Funds to help Joza matrics
NGO wins in Eskom social investment project
Ikamva Youth fundraising coordinator Balisa Ntloko hopes to help change the fortunes of 140 youngsters from Joza Township in Grahamstown, after she won R25 000 from the Eskom Development Foundation at the Trialogue Business in Society Conference.
The conference, hosted earlier this month in Johannesburg, saw Ntloko pitted against two other non-profit organisations in front of a panel of donors – similar to the TV show Dragon’s Den.
The judging panel comprised Eskom Development Foundation programme manager Steph Prinsloo, Old Mutual Foundation head Millicent Maroga and Vodacom Foundation executive head of gender empowerment, Angela Abrahams.
Ntloko said the money would be ploughed back into the organisation to assist 140 Joza Township residents in being better prepared to access tertiary education and job opportunities.
“All the finalists do important work, but possibly what set us apart was our understanding of the sector we work in and its challenges.
“The judges also noted the number of people who are helped by our organisation and who return to volunteer.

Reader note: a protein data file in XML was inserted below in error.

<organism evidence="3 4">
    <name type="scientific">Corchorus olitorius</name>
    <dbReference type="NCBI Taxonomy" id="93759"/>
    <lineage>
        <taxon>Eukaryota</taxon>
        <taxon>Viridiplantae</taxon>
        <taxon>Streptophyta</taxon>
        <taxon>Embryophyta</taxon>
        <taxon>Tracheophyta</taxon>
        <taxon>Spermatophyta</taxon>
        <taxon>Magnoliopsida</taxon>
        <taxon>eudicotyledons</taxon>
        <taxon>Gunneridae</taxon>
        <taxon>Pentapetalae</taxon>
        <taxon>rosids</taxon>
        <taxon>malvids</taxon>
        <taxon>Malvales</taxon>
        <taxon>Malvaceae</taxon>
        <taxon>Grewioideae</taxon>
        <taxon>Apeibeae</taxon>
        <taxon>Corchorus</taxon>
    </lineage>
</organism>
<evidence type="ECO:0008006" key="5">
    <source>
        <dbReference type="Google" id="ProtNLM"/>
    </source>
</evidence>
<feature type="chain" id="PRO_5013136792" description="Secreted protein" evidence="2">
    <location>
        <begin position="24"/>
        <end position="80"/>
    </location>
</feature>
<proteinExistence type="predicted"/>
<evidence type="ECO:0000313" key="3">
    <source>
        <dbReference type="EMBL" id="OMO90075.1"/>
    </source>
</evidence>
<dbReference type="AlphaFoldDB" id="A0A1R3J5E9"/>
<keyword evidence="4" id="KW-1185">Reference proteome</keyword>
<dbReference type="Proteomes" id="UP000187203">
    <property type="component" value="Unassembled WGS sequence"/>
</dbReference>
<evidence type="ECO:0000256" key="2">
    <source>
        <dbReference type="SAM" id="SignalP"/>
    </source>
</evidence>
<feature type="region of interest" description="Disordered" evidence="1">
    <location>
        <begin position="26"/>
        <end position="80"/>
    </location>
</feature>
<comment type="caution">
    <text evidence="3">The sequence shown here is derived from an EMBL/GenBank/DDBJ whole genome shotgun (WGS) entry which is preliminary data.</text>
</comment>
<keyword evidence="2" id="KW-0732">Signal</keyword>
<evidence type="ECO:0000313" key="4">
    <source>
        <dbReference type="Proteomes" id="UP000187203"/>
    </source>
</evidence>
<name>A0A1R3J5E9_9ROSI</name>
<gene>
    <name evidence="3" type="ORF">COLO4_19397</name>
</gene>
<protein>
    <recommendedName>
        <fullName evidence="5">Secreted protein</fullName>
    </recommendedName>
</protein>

“This speaks about the impact we have,” Ntloko said.
Ikamva Youth was started in 2003 after two researchers at the Human Sciences Research Council, Joy Olivier and Makhosi Gogwana, decided to try do something about the poor matric results among disadvantaged pupils.
They sent out e-mails to all their friends asking “who wants to tutor at Makhosi’s old school?” And an overwhelming “yes” was the beginning of Ikamva Youth. It has since grown, having established 17 branches nationally, equipping matriculants from disadvantaged communities with the skills, networks and resources to access tertiary education and job opportunities.
Prinsloo advised NGOs and fundraisers to focus on a comprehensive business plan covering everything from vision, mission and values to finance, compliance and governance.
“This will answer a lot of questions. The passion here is phenomenal, but there are hard issues people need to know about. People will invest if they feel comfortable and secure with an organisation,” Prinsloo said.
Eskom Development Foundation chief executive Cecil Ramonotsi said: “Eskom is pleased to have been part of the Trialogue family for the past few years. I’m impressed by some of the innovative ideas put forward.”
Second placed runner-up U-Turn Homeless Ministries, which helps homeless people to gain job and life skills, was awarded R15 000.
Siyavuna Abalimi Development Centre, which develops resilient micro-farmers, was third and won R10 000.